Speaking at the trade mission's official reception, O'Leary said that interest in alternative technologies for rural development provided an "outstanding opportunity to build new linkages between business leaders of both countries." The high level visit drew the presence of no less than three Indian ministers of state -- for power, non conventional energy sources and environment. The Minister for Non Conventional Energy Sources, S Krishna Kumar, said that he hoped "to sign a charter for expanding vistas for co-operation with the US in the arena of renewables."
But not all present at the official gathering of the mission were as equally enthusiastic. Scott Bayman, president of GE India, said that progress was slow and suffered from the lack of precedent for economic liberalisation in India. "Government must monitor its liberalisation policies. The state electricity boards must become financially sound. Restructuring of them, including privatisation, will help them to become more viable," he said.
Representing the US wind industry, Brian O'Sullivan, managing director of Cannon Power Corporation, announced his company was setting up an office in Delhi and had signed a memorandum of understanding with the Bangar Group of Calcutta for a 25 MW wind farm in India. The wind project would be the first in India by a US company. Cannon Energy Corp has also announced in the US that its former president, Leif Johansen, is taking over as president of Cannon Turbine Corp. Johansen will focus on technology transfer and manufacturing of the Cannon 26/250 overseas. A factory should be ready in India within about a year (Windpower Monthly, August 1994).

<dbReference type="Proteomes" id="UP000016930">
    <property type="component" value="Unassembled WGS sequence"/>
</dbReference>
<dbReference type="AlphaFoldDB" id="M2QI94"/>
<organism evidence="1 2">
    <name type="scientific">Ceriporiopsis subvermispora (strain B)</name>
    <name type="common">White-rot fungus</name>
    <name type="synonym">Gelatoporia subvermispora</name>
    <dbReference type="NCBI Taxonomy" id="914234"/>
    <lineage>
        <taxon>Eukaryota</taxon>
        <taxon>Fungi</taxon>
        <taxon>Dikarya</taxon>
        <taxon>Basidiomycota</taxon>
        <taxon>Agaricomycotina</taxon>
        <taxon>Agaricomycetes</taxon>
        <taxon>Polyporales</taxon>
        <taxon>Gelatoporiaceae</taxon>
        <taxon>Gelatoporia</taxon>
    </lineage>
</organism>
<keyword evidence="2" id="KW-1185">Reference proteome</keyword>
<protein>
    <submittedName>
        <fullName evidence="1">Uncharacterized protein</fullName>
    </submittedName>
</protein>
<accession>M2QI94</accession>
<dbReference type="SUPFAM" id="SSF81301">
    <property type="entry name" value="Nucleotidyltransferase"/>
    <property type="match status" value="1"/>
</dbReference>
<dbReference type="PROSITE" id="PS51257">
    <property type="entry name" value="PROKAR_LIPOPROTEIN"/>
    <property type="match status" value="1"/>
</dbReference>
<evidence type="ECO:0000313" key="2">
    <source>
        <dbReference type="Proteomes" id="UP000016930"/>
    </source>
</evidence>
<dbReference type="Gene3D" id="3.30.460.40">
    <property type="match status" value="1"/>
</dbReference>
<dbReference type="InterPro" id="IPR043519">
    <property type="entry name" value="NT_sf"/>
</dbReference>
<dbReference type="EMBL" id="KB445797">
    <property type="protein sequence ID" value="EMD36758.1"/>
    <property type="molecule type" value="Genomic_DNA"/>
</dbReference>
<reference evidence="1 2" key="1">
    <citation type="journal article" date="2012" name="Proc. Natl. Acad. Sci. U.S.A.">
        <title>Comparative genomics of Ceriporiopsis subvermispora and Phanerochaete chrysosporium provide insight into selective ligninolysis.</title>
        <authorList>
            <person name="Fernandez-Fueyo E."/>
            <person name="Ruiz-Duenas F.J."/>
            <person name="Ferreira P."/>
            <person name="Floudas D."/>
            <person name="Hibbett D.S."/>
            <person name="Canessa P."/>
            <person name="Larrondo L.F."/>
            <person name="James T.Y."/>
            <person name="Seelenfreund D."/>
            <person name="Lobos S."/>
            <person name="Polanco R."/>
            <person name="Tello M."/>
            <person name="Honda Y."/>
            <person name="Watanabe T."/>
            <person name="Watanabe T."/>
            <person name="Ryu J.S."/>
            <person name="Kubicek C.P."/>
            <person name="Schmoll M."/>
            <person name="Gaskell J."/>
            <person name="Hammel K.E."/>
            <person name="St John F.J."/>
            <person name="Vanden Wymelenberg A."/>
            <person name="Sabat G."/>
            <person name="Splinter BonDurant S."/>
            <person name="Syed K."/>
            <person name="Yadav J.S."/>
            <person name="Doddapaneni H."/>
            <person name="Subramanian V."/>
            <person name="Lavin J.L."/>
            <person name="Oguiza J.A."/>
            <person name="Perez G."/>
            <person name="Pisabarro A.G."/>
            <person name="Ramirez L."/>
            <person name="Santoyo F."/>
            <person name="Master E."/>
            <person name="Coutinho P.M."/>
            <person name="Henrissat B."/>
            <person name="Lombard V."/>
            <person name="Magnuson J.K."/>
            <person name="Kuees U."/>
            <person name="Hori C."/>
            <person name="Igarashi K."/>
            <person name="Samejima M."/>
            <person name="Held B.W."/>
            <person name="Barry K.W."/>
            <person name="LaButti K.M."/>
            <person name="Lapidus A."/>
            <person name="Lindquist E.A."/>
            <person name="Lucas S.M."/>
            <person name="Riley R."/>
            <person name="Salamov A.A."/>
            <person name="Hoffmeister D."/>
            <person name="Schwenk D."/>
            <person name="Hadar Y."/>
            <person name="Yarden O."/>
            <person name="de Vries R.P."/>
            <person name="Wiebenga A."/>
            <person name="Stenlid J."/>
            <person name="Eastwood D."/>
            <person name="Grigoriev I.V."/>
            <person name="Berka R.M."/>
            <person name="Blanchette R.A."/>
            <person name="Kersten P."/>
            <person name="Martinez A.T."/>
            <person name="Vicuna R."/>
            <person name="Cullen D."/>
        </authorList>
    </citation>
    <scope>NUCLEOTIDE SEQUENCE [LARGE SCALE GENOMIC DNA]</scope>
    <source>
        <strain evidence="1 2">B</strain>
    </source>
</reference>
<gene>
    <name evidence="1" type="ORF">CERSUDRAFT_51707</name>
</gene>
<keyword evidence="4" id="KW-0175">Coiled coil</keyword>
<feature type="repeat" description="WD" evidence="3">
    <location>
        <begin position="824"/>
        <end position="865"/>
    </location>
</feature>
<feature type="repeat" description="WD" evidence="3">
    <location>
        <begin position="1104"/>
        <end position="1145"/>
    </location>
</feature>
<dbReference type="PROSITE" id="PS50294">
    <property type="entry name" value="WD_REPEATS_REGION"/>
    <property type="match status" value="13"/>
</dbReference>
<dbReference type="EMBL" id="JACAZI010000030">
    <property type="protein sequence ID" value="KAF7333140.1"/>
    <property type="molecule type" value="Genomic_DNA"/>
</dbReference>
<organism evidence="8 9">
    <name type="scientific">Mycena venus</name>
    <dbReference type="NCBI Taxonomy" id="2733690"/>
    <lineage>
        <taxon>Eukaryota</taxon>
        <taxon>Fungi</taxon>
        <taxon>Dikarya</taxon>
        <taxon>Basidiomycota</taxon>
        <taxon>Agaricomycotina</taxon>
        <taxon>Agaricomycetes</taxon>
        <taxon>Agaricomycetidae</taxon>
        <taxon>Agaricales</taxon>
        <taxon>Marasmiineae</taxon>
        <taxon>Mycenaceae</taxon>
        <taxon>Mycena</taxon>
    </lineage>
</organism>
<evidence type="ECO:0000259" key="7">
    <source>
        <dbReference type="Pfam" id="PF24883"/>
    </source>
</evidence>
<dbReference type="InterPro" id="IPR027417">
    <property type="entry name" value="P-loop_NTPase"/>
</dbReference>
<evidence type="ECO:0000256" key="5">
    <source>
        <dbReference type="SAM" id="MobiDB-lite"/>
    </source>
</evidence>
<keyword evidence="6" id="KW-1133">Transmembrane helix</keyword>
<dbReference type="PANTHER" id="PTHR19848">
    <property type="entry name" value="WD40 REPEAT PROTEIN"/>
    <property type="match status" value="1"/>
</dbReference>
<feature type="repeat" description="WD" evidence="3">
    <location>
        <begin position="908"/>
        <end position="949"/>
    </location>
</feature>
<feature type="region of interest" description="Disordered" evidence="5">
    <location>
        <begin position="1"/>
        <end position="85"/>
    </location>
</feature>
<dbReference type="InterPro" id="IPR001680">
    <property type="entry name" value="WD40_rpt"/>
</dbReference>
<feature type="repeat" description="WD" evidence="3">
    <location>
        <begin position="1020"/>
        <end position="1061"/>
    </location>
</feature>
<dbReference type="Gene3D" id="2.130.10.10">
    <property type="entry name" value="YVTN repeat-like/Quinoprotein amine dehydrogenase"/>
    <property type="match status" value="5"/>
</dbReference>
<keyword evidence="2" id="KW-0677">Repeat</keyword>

An earlier, much publicised, project proposed by Cannon for the state of Gujarat, to be developed with Sun Source Technology, apparently faded when the venture ran into problems with land acquisition. However, O'Sullivan said Cannon would be making an announcement regarding an Indian partner for manufacture of wind turbines in India. "We'll be announcing our decision soon," he said.